Complaints of shortcuts with human waste
SASKATOON, Saskatechewan -- Environmental officials in Saskatchewan are investigating complaints waste firms are spreading raw sewage on farmers' frozen fields, a Regina newspaper said.
The complaints have come from residents in a suburb of Saskatoon, concerned with run-off and contamination of nearby Blackstrap Lake, which is used as a recreational area during the summer, the Regina Leader-Post reported Monday.
Spreading human waste on fields is permitted in the province, but with specific guidelines about how far it must be from streams and other moving water, the report said. The guidelines say the land must be flat and that the sewage must be tilled into the soil within four days of spreading.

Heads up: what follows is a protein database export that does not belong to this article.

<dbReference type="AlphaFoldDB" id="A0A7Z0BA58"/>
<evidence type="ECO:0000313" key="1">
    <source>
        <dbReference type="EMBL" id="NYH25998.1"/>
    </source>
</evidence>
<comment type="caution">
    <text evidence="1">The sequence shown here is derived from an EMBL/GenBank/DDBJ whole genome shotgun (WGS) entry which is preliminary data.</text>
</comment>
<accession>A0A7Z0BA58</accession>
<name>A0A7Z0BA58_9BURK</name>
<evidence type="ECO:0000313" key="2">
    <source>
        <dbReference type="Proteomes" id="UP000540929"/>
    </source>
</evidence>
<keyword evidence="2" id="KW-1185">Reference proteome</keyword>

However, residents have reported seeing trucks spreading septic tank contents on nearby fields in recent weeks while the ground is frozen hard as rock and impossible to till, the newspaper said.
The area villages pay $20,000 a year to a town about 15 miles away to accept the waste, but some residents allege the haulers are taking shortcuts, which provincial conservation officials are investigating, the report said.
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